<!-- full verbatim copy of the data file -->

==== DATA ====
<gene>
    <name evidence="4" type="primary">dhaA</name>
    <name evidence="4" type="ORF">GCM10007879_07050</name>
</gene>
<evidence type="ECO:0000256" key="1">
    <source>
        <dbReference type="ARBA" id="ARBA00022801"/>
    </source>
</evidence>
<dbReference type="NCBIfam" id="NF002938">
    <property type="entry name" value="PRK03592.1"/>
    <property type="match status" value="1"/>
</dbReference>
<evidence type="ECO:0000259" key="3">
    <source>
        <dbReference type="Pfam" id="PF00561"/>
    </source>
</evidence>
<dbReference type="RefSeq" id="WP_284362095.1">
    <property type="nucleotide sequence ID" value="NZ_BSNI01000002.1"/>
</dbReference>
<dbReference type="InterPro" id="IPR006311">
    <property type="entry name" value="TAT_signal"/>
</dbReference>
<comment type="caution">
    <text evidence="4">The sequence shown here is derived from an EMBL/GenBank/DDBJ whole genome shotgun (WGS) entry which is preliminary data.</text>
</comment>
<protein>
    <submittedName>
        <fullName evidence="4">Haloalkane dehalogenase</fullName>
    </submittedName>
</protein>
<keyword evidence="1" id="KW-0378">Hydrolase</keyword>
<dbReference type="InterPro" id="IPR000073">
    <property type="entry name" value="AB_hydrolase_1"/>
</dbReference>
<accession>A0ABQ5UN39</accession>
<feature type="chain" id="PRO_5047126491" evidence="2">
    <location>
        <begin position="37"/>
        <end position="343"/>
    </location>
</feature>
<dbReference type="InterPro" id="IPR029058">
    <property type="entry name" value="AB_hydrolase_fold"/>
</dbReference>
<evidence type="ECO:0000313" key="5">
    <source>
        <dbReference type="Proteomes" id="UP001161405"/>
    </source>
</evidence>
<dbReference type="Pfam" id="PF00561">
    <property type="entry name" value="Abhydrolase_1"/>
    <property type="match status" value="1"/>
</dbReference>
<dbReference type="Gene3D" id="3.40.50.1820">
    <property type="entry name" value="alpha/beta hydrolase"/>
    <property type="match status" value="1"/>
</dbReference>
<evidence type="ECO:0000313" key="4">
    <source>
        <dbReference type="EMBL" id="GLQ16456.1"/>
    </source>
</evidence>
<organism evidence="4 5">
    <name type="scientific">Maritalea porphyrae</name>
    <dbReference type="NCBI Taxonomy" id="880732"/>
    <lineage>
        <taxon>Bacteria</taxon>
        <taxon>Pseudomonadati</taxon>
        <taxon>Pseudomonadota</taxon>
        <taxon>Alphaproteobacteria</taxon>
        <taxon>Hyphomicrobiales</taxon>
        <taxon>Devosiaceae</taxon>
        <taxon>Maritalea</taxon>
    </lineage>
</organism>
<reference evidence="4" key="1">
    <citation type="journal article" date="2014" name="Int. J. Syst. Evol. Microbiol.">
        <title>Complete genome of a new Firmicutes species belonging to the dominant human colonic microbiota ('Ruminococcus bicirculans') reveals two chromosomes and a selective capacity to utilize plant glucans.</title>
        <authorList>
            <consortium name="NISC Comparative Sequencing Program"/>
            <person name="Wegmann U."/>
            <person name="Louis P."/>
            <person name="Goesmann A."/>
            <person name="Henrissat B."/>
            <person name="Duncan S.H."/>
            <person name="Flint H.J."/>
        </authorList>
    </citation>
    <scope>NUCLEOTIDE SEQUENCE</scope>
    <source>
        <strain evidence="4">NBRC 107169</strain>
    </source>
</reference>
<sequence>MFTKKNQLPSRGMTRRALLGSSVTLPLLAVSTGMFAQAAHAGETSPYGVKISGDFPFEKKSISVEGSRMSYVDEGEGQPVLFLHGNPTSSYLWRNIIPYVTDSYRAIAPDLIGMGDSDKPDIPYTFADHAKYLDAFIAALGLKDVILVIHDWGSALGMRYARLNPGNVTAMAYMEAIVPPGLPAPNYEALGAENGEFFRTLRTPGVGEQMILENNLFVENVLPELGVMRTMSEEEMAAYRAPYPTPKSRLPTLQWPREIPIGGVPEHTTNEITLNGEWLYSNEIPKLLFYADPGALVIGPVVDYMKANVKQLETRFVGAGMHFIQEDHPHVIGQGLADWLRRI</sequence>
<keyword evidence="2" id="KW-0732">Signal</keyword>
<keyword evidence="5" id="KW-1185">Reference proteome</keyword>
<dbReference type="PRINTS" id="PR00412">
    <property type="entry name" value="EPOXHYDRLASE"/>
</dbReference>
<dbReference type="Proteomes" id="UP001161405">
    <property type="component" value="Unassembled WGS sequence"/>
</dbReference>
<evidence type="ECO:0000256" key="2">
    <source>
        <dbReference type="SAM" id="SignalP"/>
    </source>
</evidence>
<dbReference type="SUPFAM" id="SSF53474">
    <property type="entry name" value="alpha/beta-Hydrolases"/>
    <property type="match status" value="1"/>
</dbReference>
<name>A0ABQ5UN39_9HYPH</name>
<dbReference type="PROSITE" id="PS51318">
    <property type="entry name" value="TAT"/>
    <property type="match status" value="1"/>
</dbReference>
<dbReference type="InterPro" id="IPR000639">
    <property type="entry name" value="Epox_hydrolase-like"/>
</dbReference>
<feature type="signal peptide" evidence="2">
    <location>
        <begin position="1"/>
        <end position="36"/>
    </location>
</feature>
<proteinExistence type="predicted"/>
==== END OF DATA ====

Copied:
<gene>
    <name evidence="4" type="primary">dhaA</name>
    <name evidence="4" type="ORF">GCM10007879_07050</name>
</gene>
<evidence type="ECO:0000256" key="1">
    <source>
        <dbReference type="ARBA" id="ARBA00022801"/>
    </source>
</evidence>
<dbReference type="NCBIfam" id="NF002938">
    <property type="entry name" value="PRK03592.1"/>
    <property type="match status" value="1"/>
</dbReference>
<evidence type="ECO:0000259" key="3">
    <source>
        <dbReference type="Pfam" id="PF00561"/>
    </source>
</evidence>
<dbReference type="RefSeq" id="WP_284362095.1">
    <property type="nucleotide sequence ID" value="NZ_BSNI01000002.1"/>
</dbReference>
<dbReference type="InterPro" id="IPR006311">
    <property type="entry name" value="TAT_signal"/>
</dbReference>
<comment type="caution">
    <text evidence="4">The sequence shown here is derived from an EMBL/GenBank/DDBJ whole genome shotgun (WGS) entry which is preliminary data.</text>
</comment>
<protein>
    <submittedName>
        <fullName evidence="4">Haloalkane dehalogenase</fullName>
    </submittedName>
</protein>
<keyword evidence="1" id="KW-0378">Hydrolase</keyword>
<dbReference type="InterPro" id="IPR000073">
    <property type="entry name" value="AB_hydrolase_1"/>
</dbReference>
<accession>A0ABQ5UN39</accession>
<feature type="chain" id="PRO_5047126491" evidence="2">
    <location>
        <begin position="37"/>
        <end position="343"/>
    </location>
</feature>
<dbReference type="InterPro" id="IPR029058">
    <property type="entry name" value="AB_hydrolase_fold"/>
</dbReference>
<evidence type="ECO:0000313" key="5">
    <source>
        <dbReference type="Proteomes" id="UP001161405"/>
    </source>
</evidence>
<dbReference type="Pfam" id="PF00561">
    <property type="entry name" value="Abhydrolase_1"/>
    <property type="match status" value="1"/>
</dbReference>
<dbReference type="Gene3D" id="3.40.50.1820">
    <property type="entry name" value="alpha/beta hydrolase"/>
    <property type="match status" value="1"/>
</dbReference>
<evidence type="ECO:0000313" key="4">
    <source>
        <dbReference type="EMBL" id="GLQ16456.1"/>
    </source>
</evidence>
<organism evidence="4 5">
    <name type="scientific">Maritalea porphyrae</name>
    <dbReference type="NCBI Taxonomy" id="880732"/>
    <lineage>
        <taxon>Bacteria</taxon>
        <taxon>Pseudomonadati</taxon>
        <taxon>Pseudomonadota</taxon>
        <taxon>Alphaproteobacteria</taxon>
        <taxon>Hyphomicrobiales</taxon>
        <taxon>Devosiaceae</taxon>
        <taxon>Maritalea</taxon>
    </lineage>
</organism>
<reference evidence="4" key="1">
    <citation type="journal article" date="2014" name="Int. J. Syst. Evol. Microbiol.">
        <title>Complete genome of a new Firmicutes species belonging to the dominant human colonic microbiota ('Ruminococcus bicirculans') reveals two chromosomes and a selective capacity to utilize plant glucans.</title>
        <authorList>
            <consortium name="NISC Comparative Sequencing Program"/>
            <person name="Wegmann U."/>
            <person name="Louis P."/>
            <person name="Goesmann A."/>
            <person name="Henrissat B."/>
            <person name="Duncan S.H."/>
            <person name="Flint H.J."/>
        </authorList>
    </citation>
    <scope>NUCLEOTIDE SEQUENCE</scope>
    <source>
        <strain evidence="4">NBRC 107169</strain>
    </source>
</reference>
<sequence>MFTKKNQLPSRGMTRRALLGSSVTLPLLAVSTGMFAQAAHAGETSPYGVKISGDFPFEKKSISVEGSRMSYVDEGEGQPVLFLHGNPTSSYLWRNIIPYVTDSYRAIAPDLIGMGDSDKPDIPYTFADHAKYLDAFIAALGLKDVILVIHDWGSALGMRYARLNPGNVTAMAYMEAIVPPGLPAPNYEALGAENGEFFRTLRTPGVGEQMILENNLFVENVLPELGVMRTMSEEEMAAYRAPYPTPKSRLPTLQWPREIPIGGVPEHTTNEITLNGEWLYSNEIPKLLFYADPGALVIGPVVDYMKANVKQLETRFVGAGMHFIQEDHPHVIGQGLADWLRRI</sequence>
<keyword evidence="2" id="KW-0732">Signal</keyword>
<keyword evidence="5" id="KW-1185">Reference proteome</keyword>
<dbReference type="PRINTS" id="PR00412">
    <property type="entry name" value="EPOXHYDRLASE"/>
</dbReference>
<dbReference type="Proteomes" id="UP001161405">
    <property type="component" value="Unassembled WGS sequence"/>
</dbReference>
<evidence type="ECO:0000256" key="2">
    <source>
        <dbReference type="SAM" id="SignalP"/>
    </source>
</evidence>
<dbReference type="SUPFAM" id="SSF53474">
    <property type="entry name" value="alpha/beta-Hydrolases"/>
    <property type="match status" value="1"/>
</dbReference>
<name>A0ABQ5UN39_9HYPH</name>
<dbReference type="PROSITE" id="PS51318">
    <property type="entry name" value="TAT"/>
    <property type="match status" value="1"/>
</dbReference>
<dbReference type="InterPro" id="IPR000639">
    <property type="entry name" value="Epox_hydrolase-like"/>
</dbReference>
<feature type="signal peptide" evidence="2">
    <location>
        <begin position="1"/>
        <end position="36"/>
    </location>
</feature>
<proteinExistence type="predicted"/>